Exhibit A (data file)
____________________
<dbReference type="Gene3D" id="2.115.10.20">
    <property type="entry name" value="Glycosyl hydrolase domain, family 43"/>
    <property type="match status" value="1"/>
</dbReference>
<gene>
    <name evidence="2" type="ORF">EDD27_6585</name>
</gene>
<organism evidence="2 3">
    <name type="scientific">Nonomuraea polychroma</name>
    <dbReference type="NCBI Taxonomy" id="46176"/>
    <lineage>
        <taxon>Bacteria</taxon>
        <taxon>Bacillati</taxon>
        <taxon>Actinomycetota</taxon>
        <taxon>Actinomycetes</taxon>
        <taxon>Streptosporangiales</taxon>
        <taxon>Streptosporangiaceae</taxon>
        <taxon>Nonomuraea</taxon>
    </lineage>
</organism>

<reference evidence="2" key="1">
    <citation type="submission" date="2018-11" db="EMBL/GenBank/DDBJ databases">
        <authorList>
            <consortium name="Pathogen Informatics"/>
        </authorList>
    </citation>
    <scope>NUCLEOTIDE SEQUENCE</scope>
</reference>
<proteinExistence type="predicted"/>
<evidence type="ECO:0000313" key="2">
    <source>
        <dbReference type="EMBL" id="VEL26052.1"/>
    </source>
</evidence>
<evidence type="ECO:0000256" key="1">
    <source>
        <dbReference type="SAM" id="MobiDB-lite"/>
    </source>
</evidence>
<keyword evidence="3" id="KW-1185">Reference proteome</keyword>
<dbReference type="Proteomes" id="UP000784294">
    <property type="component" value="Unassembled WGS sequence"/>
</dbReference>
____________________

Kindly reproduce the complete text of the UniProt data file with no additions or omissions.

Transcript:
<dbReference type="Gene3D" id="2.115.10.20">
    <property type="entry name" value="Glycosyl hydrolase domain, family 43"/>
    <property type="match status" value="1"/>
</dbReference>
<gene>
    <name evidence="2" type="ORF">EDD27_6585</name>
</gene>
<organism evidence="2 3">
    <name type="scientific">Nonomuraea polychroma</name>
    <dbReference type="NCBI Taxonomy" id="46176"/>
    <lineage>
        <taxon>Bacteria</taxon>
        <taxon>Bacillati</taxon>
        <taxon>Actinomycetota</taxon>
        <taxon>Actinomycetes</taxon>
        <taxon>Streptosporangiales</taxon>
        <taxon>Streptosporangiaceae</taxon>
        <taxon>Nonomuraea</taxon>
    </lineage>
</organism>

<reference evidence="2" key="1">
    <citation type="submission" date="2018-11" db="EMBL/GenBank/DDBJ databases">
        <authorList>
            <consortium name="Pathogen Informatics"/>
        </authorList>
    </citation>
    <scope>NUCLEOTIDE SEQUENCE</scope>
</reference>
<proteinExistence type="predicted"/>
<evidence type="ECO:0000313" key="2">
    <source>
        <dbReference type="EMBL" id="VEL26052.1"/>
    </source>
</evidence>
<evidence type="ECO:0000256" key="1">
    <source>
        <dbReference type="SAM" id="MobiDB-lite"/>
    </source>
</evidence>
<keyword evidence="3" id="KW-1185">Reference proteome</keyword>
<dbReference type="Proteomes" id="UP000784294">
    <property type="component" value="Unassembled WGS sequence"/>
</dbReference>